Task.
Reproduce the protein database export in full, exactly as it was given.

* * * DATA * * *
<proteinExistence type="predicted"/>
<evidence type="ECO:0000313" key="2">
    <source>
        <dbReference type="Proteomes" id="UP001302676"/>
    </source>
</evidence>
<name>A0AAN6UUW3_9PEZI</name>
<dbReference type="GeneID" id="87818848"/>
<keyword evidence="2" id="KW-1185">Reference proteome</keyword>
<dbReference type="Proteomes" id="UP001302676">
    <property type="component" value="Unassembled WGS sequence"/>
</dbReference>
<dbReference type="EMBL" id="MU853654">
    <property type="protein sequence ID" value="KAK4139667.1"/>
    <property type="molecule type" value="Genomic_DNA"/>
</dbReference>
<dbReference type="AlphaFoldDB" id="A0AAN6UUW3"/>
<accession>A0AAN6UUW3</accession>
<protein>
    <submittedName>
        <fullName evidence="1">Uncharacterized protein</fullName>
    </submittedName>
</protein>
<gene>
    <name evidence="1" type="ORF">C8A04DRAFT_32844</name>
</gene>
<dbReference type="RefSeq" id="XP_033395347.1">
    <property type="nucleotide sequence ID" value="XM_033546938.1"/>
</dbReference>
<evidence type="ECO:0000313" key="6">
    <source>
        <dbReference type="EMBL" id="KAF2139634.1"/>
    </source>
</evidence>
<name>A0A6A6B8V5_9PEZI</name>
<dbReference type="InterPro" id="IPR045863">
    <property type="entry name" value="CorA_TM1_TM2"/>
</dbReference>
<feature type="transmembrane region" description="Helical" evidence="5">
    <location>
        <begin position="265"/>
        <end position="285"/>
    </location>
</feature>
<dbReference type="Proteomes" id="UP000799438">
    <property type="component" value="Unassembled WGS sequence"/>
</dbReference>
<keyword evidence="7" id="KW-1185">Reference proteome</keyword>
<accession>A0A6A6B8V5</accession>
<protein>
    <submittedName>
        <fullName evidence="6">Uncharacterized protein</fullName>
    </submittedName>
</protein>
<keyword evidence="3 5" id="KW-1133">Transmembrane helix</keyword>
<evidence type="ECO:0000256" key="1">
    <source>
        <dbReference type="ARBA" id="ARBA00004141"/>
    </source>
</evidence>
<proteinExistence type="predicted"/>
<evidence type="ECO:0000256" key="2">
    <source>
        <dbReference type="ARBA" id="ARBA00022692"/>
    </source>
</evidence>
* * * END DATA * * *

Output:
<proteinExistence type="predicted"/>
<evidence type="ECO:0000313" key="2">
    <source>
        <dbReference type="Proteomes" id="UP001302676"/>
    </source>
</evidence>
<name>A0AAN6UUW3_9PEZI</name>
<dbReference type="GeneID" id="87818848"/>
<keyword evidence="2" id="KW-1185">Reference proteome</keyword>
<dbReference type="Proteomes" id="UP001302676">
    <property type="component" value="Unassembled WGS sequence"/>
</dbReference>
<dbReference type="EMBL" id="MU853654">
    <property type="protein sequence ID" value="KAK4139667.1"/>
    <property type="molecule type" value="Genomic_DNA"/>
</dbReference>
<dbReference type="AlphaFoldDB" id="A0AAN6UUW3"/>
<accession>A0AAN6UUW3</accession>
<protein>
    <submittedName>
        <fullName evidence="1">Uncharacterized protein</fullName>
    </submittedName>
</protein>
<gene>
    <name evidence="1" type="ORF">C8A04DRAFT_32844</name>
</gene>
<dbReference type="RefSeq" id="XP_033395347.1">
    <property type="nucleotide sequence ID" value="XM_033546938.1"/>
</dbReference>
<evidence type="ECO:0000313" key="6">
    <source>
        <dbReference type="EMBL" id="KAF2139634.1"/>
    </source>
</evidence>
<name>A0A6A6B8V5_9PEZI</name>
<dbReference type="InterPro" id="IPR045863">
    <property type="entry name" value="CorA_TM1_TM2"/>
</dbReference>
<feature type="transmembrane region" description="Helical" evidence="5">
    <location>
        <begin position="265"/>
        <end position="285"/>
    </location>
</feature>
<dbReference type="Proteomes" id="UP000799438">
    <property type="component" value="Unassembled WGS sequence"/>
</dbReference>
<keyword evidence="7" id="KW-1185">Reference proteome</keyword>
<accession>A0A6A6B8V5</accession>
<protein>
    <submittedName>
        <fullName evidence="6">Uncharacterized protein</fullName>
    </submittedName>
</protein>
<keyword evidence="3 5" id="KW-1133">Transmembrane helix</keyword>
<evidence type="ECO:0000256" key="1">
    <source>
        <dbReference type="ARBA" id="ARBA00004141"/>
    </source>
</evidence>
<proteinExistence type="predicted"/>
<evidence type="ECO:0000256" key="2">
    <source>
        <dbReference type="ARBA" id="ARBA00022692"/>
    </source>
</evidence>